Hurricane Survival

Keeping the island supplied

How shippers navigate the challenges of stormy seas
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Bermuda is almost totally reliant on seaborne imports for its supply of food and the goods needed by retailers, builders, and almost any other industry you could name. Keeping this supply line running smoothly is critical for the sustainability of the island and its economy.

Shippers do not take this responsibility lightly. Navigating the treacherous waters and unpredictable weather patterns of the open sea is always a formidable challenge. But during hurricane season, when adverse conditions pose greater risks to the timely and safe delivery of goods, shippers employ a range of strategies to mitigate potential disruptions.

From advanced weather forecasting and route planning to robust communication systems and reinforced vessel design, the maritime industry is continuously innovating to ensure essential supplies reach the island on schedule.

Meyer Group is an expert in this field. Established in 1876 by German Captain William E. Meyer as a steamship and coal-bunkering agency, the Meyer Group has significantly expanded its operations over the years. Today, Meyer offers a diverse range of services, including ship, freight, and shore excursion agencies among other things.

With 135 years of expertise, Meyer Agencies Ltd is Bermuda’s premier port agent. Operating full-time offices in Hamilton, St George’s and Dockyard, the company manages the needs of all visiting vessels, from private yachts to commercial cargo ships.

Recognising the increasing complexity of modern freight, the group established Meyer Freight Ltd to provide importers with reliable freight services through two primary links: Bermuda International Shipping Ltd (BISL) from Salem, New Jersey, and Somers Isles Shipping Ltd (SISL) from Fernandina Beach, Florida. Meyer Freight prides itself on delivering fast, reliable, and personalised service to meet the evolving needs of importers.

Jamie McCrae, who oversees Group Administration for Meyer, said: “All ships navigating the world’s oceans are equipped with state-of-the-art weather monitoring systems.

“Captains receive weather alerts from the various ports they call at. For Bermuda, they receive updates via Bermuda Maritime Radio (Harbour Radio) on local weather forecasts and warnings.”

Meyer’s preparation goes beyond the voyage planning stage; it starts with the state-of-the-art design of their ships. This attention to detail, coupled with continuous monitoring of fickle weather patterns and ongoing communication, underscores Meyer’s commitment to safe navigation, particularly during hurricane season.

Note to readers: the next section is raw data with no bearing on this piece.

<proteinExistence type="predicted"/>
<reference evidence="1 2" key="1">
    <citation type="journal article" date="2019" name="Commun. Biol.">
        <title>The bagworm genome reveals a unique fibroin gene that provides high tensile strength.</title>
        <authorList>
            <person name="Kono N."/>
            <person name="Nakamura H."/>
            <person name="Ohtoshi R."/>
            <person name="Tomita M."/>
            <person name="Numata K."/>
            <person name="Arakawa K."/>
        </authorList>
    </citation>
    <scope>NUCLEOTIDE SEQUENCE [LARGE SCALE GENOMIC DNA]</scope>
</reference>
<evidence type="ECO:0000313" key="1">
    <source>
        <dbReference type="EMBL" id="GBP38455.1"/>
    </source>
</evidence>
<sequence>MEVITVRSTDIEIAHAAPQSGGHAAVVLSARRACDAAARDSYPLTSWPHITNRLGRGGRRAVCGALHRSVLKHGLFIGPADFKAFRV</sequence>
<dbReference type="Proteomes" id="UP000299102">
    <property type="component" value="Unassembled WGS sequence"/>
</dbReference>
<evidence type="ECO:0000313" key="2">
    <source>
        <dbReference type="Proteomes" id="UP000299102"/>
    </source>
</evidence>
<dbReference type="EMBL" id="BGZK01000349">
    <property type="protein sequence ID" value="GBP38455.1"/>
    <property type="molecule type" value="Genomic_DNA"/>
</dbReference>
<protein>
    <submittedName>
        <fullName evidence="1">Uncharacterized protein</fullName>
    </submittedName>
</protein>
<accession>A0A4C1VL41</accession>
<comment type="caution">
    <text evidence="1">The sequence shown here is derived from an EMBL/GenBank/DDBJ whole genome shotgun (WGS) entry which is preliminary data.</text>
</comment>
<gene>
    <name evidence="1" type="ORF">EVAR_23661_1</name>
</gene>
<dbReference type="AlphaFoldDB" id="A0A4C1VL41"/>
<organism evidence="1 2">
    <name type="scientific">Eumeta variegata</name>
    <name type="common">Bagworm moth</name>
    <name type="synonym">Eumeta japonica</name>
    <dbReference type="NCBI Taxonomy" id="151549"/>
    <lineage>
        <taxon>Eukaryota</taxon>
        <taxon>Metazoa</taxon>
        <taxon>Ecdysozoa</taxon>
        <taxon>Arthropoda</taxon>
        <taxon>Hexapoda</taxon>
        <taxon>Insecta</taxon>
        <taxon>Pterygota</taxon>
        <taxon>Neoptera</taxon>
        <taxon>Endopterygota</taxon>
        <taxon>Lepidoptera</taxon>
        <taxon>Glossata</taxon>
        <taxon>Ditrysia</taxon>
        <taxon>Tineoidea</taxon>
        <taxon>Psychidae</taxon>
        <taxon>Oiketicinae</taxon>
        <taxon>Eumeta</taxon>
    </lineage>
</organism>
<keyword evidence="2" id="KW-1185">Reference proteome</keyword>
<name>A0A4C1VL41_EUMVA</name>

Meyer employs a variety of sophisticated tools, including state-of-the-art weather monitoring systems, satellite communications, and real-time data analytics to track and predict weather conditions. These technologies provide captains with crucial information about potential weather disruptions, enabling them to make informed decisions about their routes.

However, while technology plays a significant role in these operations, the expertise of skilled personnel remains essential too. The company values the seasoned judgment of its captains, who are entrusted with determining their transit routes to Bermuda. These experienced navigators make real-time adjustments during severe weather conditions, storms, and hurricanes, ensuring the safety of the vessel and its cargo.

Even in an era dominated by advanced technological solutions, the human element remains indispensable. The captains’ ability to interpret complex data, coupled with their practical experience and intuition, is essential for navigating the challenges of the open sea.

Meyer’s approach to dealing with the challenges posed by storms emphasises foresight and meticulous planning. All ships operate on tight schedules, which their captains strive to maintain. However, storms can cause delays that may last a week or two.

While such delays may be inconvenient for stores expecting timely deliveries, when Meyer opts to delay voyages during storms, the decisions are based on prioritising the safety of their crew and cargo. During hurricane season, ships are constantly adjusting their schedules to avoid storms in the Atlantic.

The key to Meyer’s success lies in their proactive approach. By closely monitoring weather patterns and potential storm developments, they can make informed decisions about when to set sail and when to delay. This foresight minimises the risk of encountering dangerous weather conditions, thereby protecting both the vessel and its cargo.

Furthermore, Meyer’s strategy includes maintaining flexibility in their logistics operations. This means having contingency plans in place for rerouting ships or rescheduling deliveries as needed. Such flexibility ensures that, even when delays occur, the impact on the supply chain is minimised.

With climate change expected to bring more intense and possibly frequent storms, the critical challenge for shippers of ensuring the safe delivery of goods to Bermuda during hurricane season is only likely to become greater. The need to prioritise the safety of crew and cargo while sticking to delivery schedules requires a delicate balance.

As hurricane season nears, we can be assured that even during the changing weather, Meyer will always prioritise the safety of crew and cargo, while doing everything possible to maintain essential supplies to the island.

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